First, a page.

Dec 26, 2013

Chord Terminology: Dm7b5, Dø7, or Fm6?

"Minor 7 flat five," "half-diminished," or "IVm6"?

These three progressions all express pretty much the same thing, II V I in the key of C minor:
Dm7b5    G7b9    Cm
Dø7        G7b9    Cm
Fm6        G7b9    Cm
One of my first jazz teachers felt that the most accurate way to notate the first chord in this progression would be "m7b5," rather than "half-diminished." His reasoning was that its usual function had more in common with m7 chords than it did with diminished chords. That made sense to me then, and still does now.

The m7b5 chord is usually encountered as II (dominant preparation) in minor, as in the examples above. In major keys, II is a m7 chord. So in C major, II would be Dm7, and in C minor, II would be Dm7b5. It makes sense to use similar terminology - m7 and m7b5 - to describe similarly functioning chords.

The m7b5 chord is often called "half-diminished" because of its construction: diminished triad, with a minor seventh. It's only one accidental away from a "fully" diminished seventh chord. But these chords are not functionally related: The "fully" diminished seventh chord does not occur as a II (dominant preparation) in either major or minor. Rather, it virtually always functions as either a dominant chord (Bdim7 = G7b9 minus the root), or as a passing chord (supplying chromatic passing tones between two other chords). Here are two common turnaround progressions illustrating these usages:
Cmaj7   C#dim7   Dm7   G7    (here the C#dim7 has a dominant function, substituting for A7b9 as a V of II) 
Em7   Ebdim7   Dm7    G7    (here the Ebdim7 is a passing chord)
It's true that a m7b5 chord could serve as a dominant 9 chord minus the root (Bm7b5 = G9), but you'll rarely see it used that way in jazz lead sheets.

It's also true that you will sometimes see the m7b5 chord used in a sort of "passing" context in what I'd call an extended turnaround:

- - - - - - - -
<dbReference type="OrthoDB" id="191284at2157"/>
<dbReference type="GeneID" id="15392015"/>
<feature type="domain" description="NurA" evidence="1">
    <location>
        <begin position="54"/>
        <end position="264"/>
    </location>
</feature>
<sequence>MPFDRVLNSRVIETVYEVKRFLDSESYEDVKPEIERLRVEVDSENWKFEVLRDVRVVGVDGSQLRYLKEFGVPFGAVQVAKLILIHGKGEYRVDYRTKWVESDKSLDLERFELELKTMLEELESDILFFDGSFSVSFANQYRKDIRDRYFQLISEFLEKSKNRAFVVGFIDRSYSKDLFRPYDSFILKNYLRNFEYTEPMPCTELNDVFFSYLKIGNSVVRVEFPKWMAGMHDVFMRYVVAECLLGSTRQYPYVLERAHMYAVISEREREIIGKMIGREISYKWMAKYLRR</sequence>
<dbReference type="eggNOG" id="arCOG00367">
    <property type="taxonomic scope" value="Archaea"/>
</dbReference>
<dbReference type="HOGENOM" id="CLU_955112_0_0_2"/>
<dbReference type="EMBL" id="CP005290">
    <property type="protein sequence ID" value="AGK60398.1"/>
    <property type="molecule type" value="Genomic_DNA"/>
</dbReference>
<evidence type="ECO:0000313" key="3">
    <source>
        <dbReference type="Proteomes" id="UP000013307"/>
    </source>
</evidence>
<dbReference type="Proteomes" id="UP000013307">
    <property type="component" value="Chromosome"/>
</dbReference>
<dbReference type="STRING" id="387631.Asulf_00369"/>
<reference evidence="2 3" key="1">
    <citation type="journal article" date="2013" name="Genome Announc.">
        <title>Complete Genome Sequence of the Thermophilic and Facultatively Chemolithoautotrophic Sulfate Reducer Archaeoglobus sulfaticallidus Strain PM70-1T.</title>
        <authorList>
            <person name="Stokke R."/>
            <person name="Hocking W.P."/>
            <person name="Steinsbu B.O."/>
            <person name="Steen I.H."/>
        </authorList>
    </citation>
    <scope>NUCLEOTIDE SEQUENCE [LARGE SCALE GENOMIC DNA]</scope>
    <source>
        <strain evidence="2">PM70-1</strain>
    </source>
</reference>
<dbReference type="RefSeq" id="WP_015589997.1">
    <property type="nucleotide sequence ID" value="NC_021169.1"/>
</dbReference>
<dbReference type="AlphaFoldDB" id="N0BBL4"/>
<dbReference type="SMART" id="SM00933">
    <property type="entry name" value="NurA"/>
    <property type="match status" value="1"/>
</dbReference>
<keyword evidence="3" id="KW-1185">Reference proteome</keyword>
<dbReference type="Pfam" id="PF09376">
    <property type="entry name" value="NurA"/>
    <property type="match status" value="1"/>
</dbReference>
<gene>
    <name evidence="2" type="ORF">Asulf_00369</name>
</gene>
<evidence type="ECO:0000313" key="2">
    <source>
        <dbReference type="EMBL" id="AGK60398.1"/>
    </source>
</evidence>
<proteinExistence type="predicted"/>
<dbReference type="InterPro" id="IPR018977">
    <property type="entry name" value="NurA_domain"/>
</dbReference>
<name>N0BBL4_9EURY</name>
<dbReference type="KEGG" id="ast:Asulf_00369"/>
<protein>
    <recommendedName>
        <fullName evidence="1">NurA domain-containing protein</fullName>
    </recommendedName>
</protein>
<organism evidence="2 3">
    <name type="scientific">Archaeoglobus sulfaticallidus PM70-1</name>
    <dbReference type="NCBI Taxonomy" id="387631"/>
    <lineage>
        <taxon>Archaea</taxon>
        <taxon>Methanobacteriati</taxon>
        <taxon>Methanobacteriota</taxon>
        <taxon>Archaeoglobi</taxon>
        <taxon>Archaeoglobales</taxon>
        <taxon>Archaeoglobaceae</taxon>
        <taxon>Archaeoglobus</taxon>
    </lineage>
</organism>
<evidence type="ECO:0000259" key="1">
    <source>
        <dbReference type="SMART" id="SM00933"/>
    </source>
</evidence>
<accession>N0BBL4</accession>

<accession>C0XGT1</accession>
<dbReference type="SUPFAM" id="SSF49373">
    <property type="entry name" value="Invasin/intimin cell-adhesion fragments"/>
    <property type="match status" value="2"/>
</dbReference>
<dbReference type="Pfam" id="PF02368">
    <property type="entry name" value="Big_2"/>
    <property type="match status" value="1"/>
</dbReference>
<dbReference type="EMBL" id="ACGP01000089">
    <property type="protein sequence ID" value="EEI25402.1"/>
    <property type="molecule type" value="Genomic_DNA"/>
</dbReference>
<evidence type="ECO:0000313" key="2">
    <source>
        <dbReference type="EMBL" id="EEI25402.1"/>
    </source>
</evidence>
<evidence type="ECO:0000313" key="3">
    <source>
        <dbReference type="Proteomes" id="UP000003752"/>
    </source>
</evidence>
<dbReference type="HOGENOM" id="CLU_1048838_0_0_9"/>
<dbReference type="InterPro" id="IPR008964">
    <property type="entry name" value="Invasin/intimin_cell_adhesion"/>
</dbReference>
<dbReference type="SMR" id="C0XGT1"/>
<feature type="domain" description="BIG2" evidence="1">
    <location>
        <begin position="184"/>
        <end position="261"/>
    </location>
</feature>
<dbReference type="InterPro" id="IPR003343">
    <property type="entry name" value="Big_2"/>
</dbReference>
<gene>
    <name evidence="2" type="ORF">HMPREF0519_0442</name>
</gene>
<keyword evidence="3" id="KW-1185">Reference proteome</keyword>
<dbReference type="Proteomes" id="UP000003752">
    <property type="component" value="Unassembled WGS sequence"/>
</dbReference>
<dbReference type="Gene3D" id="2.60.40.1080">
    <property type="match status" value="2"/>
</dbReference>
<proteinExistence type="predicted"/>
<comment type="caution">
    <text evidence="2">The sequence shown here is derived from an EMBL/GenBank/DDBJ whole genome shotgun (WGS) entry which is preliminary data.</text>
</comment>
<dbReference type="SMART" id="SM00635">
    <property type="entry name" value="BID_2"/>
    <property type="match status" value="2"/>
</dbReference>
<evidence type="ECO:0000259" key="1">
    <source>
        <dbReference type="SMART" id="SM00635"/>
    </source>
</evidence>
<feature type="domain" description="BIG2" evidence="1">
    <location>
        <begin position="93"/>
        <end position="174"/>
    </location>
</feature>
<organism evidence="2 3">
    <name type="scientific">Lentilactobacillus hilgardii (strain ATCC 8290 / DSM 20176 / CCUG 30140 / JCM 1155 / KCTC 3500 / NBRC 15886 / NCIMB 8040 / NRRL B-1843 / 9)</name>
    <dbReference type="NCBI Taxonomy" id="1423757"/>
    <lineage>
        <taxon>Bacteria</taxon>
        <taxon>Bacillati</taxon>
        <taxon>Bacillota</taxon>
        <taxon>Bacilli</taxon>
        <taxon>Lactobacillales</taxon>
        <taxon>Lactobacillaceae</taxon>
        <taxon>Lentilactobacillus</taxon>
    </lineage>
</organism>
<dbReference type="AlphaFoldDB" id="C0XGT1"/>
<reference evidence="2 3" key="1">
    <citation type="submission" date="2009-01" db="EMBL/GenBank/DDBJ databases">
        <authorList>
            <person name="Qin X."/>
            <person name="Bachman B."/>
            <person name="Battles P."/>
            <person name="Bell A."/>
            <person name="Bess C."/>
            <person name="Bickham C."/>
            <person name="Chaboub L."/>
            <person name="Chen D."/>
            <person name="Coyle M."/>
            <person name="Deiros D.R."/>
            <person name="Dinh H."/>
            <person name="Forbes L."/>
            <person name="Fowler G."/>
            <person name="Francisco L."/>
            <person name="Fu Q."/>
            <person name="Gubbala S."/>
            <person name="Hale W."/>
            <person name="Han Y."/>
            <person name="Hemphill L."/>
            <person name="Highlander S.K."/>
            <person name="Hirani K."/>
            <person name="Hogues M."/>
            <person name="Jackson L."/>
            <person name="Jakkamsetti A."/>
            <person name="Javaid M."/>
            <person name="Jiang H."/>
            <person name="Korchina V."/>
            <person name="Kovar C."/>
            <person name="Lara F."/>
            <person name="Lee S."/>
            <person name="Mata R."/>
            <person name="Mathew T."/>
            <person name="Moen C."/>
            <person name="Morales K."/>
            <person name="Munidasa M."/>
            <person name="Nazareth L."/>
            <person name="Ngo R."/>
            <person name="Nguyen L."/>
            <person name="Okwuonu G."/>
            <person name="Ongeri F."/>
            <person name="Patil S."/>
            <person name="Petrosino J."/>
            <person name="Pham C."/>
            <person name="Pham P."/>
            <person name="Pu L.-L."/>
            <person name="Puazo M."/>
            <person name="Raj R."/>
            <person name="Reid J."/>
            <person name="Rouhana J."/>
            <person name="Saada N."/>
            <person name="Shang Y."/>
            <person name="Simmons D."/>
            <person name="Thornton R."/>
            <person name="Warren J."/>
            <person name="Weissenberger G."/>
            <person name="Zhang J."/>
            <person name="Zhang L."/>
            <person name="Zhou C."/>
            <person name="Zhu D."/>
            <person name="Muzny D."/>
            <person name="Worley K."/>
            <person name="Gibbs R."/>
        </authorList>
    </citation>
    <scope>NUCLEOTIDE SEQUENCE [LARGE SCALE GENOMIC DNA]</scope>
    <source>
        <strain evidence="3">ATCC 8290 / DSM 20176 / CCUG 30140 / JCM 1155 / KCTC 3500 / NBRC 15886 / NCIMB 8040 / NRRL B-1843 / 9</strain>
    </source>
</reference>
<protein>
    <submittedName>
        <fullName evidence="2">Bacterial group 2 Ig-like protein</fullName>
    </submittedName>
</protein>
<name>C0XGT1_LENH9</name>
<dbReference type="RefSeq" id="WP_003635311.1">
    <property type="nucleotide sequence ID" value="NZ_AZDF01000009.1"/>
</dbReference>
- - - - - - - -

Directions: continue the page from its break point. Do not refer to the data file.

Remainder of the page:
F#m7b5  Fm7   Em7   Ebdim7  Dm7  G7   (e.g., Cole Porter's "Night and Day")
Or sometimes as a VII in major, as part of the "circle within a key" (diatonic circle of fourths):
Cmaj7  Fmaj7  Bm7b5  Em7  Am7  Dm7  G7  Cmaj7
And yes, it's quicker to write a circle with a slash through it (or type option - o) than to write "m7b5."

But I'd still argue that "m7b5" better describes this chord, given its most common function.

In older fakebooks, you'll often see m7b5 expressed as a IVm6 chord:

As you can see, Fm6 is an inversion of Dm7b5; the only difference is that Fm6 implies F in the bass rather than D. In the context of a progression like  Fm6  G7b9  Cm, Fm6 has the same "dominant preparation," minor-key function. Most modern fakebooks would relabel this chord as Dm7b5 (or Dø7), making it easier for players to recognize it (and deal with it) as part of a II V.

In his autobiography To Be, or Not to Bop, Dizzy Gillespie credits Thelonious Monk with showing him how to use a "minor sixth chord with the sixth in the bass." Of course, voicing it this way gives you exactly a "minor seven flat five."

In current usage, you are more likely to see minor 6 chords occurring as I or IV in a minor key, or as IVm in a major key (e.g., Fm6  Bb7  Cmaj7, where the Fm6 and Bb7 are "borrowed from the parallel minor," adding temporary minor color via the notes Ab and Bb). 

I don't want to digress too much. But the next point of discussion might be: In the progression  Fm6  Bb7  Cmaj7  (or  Fm7  Bb7  Cmaj7), is the Fm6 (or Fm7) just a substitute for Dm7b5, as mentioned above, and is Bb7 just a substitute for G7b9 (e.g., see the bridge to "Stella by Starlight," where bVIIdom sustitutes for V)? One might make that argument, at least on the level of "dominant preparation, dominant substitute, tonic." However, the "IVm bVIIdom" formula tends to occur in specific harmonic situations, and I see it as a rather different thing.

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